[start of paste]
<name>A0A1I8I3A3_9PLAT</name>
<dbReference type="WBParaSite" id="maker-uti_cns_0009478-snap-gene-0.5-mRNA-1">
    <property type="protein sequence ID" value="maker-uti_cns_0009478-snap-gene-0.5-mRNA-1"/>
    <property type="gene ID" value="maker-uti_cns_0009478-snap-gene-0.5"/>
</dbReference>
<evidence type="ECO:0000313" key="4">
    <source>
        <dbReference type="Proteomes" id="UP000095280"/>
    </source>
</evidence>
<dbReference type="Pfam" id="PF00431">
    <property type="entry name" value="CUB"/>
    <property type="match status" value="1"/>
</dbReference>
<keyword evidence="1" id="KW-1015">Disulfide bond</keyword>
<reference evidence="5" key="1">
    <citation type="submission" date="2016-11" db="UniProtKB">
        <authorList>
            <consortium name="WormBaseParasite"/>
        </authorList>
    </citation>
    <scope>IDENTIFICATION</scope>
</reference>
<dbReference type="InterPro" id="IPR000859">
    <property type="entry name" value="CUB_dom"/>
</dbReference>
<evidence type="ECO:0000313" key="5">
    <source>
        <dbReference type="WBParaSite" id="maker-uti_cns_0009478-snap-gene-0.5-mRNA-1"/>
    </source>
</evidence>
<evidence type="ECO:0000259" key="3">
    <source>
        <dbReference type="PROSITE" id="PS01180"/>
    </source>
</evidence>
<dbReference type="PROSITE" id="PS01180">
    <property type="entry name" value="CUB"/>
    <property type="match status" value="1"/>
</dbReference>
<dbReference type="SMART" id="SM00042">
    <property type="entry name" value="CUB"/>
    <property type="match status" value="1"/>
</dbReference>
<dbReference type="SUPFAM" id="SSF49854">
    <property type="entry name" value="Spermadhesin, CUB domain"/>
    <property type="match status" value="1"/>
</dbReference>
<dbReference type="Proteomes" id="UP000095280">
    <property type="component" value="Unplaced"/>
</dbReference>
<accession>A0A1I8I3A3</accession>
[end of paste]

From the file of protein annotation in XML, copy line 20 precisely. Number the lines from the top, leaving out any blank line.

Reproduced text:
        </authorList>